Charlie Munger, Warren Buffett's curmudgeonly brilliant partner at Berkshire Hathaway, loves to talk about "lollapalooza effects" -- a combination of factors in a given business that can produce exponential investing returns.

You want your portfolio to grow exponentially, right? (Who wouldn't?) Let's list these lollapalooza effects and see how they can work for you.

Increasing sales and margins
Apollo Group (NASDAQ:APOL) provides higher education to working adults. As today's business world grows more competitive, Apollo is helping people get smarter, advance their careers, and create value for their employers.

That's all well and good for employers, but how has Apollo created value for shareholders? By combining sales growth with margin growth.





Sales Growth





EBIT Margins










From the numbers above, you can see the great job Apollo has done over the past few years. The market rewarded that performance with terrific stock price appreciation. Now, what happens when we add another factor to the mix?

Great working capital management
Coach (NYSE:COH) makes upscale fashion accessories. If you have a wife or daughter, there's a good chance you've shelled out some money for a Coach product. Since its spinoff from Sara Lee in 2000, Coach's stock price has moved upscale as well.

How does Coach do it, you ask? From the numbers below, we see that great sales growth, great margins, and great working capital management produce tons of free cash flow.





Sales Growth





EBIT Margins





Change in net working capital*





Free cash flow*










*Dollars in millions.

Coach has been around since 1941. Could a future competitor come in and displace it? Although Coach's brand gives it considerable protection, an upstart rival remains a possibility, since Coach competes with many other upscale retailers. Let's look at a business that fears no competitor, thanks to the final lollapalooza factor.

A huge moat
eBay (NASDAQ:EBAY) is a household name and a huge retailing force. It has strong growth, healthy margins, and lots of free cash flow. But most importantly, I think it has the biggest moat in the business.

eBay competes using not one, not two, but three parts that keep customers coming back for more. brings buyers and sellers together. PayPal makes it easier for those buyers and sellers to exchange money online. And the newest addition, Skype, allows those buyers and sellers to communicate instantly and conveniently.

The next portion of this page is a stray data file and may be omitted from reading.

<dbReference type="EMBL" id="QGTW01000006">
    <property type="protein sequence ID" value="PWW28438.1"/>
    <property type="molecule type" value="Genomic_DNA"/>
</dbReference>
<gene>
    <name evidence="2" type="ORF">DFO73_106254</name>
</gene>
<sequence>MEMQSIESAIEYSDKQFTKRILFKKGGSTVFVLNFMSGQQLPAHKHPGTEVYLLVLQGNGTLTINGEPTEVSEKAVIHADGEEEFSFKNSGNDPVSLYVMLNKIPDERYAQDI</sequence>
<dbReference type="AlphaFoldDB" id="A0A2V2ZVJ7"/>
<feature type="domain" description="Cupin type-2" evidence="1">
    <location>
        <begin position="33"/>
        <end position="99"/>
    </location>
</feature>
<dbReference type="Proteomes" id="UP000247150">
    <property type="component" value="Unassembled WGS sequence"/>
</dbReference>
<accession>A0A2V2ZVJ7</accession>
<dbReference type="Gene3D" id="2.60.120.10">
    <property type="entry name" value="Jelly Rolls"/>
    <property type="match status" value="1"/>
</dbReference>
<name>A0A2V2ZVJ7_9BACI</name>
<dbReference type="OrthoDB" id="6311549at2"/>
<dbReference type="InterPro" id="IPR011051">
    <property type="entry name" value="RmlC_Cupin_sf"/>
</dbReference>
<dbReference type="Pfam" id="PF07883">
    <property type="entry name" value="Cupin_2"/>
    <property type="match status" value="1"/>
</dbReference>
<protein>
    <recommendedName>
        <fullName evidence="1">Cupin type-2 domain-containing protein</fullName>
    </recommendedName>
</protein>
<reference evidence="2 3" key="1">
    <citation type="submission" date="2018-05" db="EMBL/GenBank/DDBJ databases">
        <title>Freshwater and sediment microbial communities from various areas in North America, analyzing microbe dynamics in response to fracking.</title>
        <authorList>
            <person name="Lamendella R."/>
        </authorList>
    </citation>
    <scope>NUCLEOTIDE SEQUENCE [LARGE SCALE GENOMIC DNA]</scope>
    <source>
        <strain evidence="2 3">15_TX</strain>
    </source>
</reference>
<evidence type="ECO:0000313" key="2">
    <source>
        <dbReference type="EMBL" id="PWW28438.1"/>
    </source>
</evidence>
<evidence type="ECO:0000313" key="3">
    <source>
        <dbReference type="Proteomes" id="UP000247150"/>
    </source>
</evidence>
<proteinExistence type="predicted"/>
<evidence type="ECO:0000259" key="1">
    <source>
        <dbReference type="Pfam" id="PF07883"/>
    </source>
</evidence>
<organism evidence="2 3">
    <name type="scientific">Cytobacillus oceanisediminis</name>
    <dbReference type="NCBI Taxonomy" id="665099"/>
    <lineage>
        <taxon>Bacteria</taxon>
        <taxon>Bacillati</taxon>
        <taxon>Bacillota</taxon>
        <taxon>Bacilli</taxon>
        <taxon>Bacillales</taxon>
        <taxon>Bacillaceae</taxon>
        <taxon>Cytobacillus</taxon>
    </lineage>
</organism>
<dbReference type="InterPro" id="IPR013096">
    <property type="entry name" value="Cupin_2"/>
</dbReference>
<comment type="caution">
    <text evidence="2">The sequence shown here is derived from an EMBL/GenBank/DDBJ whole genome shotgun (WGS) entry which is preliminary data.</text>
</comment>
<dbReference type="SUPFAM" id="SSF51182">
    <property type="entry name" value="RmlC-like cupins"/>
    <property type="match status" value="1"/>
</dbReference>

By combining these networks to facilitate buying and selling, eBay makes it difficult for competitors such as (NASDAQ:AMZN) and (NASDAQ:OSTK) to jump in and catch up. No wonder its stock has increased an average of 49% a year for the past seven and a half years.

But don't forget ...
There's always a catch. In this case, these companies are almost never cheap. The market quickly recognizes their potential, and investors compete to purchase shares, driving the price up.

But that doesn't mean you shouldn't look for firms like these. To get started on your search, follow three characteristics used by our analysts at Motley Fool Inside Value:

  1. Products and services with mass appeal.
  2. Pricing power.
  3. Focus.

In concert, these factors can help your portfolio grow exponentially. That's why it's important to know how to find them and hold them for the long term. Philip Durell uses just such a strategy at Inside Value, and it's helped him beat the S&P 500 by more than four percentage points since the inception of his newsletter service. If you'd like full access to Philip's recommendations, CEO interviews, and Foolish insights on value creation, sign up for a free 30-day guest pass.

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David Meier does not own shares in any of the companies mentioned. eBay and are Motley Fool Stock Advisor recommendations, and Sara Lee is a Motley Fool Income Investor pick. The Motley Fool has a disclosure policy.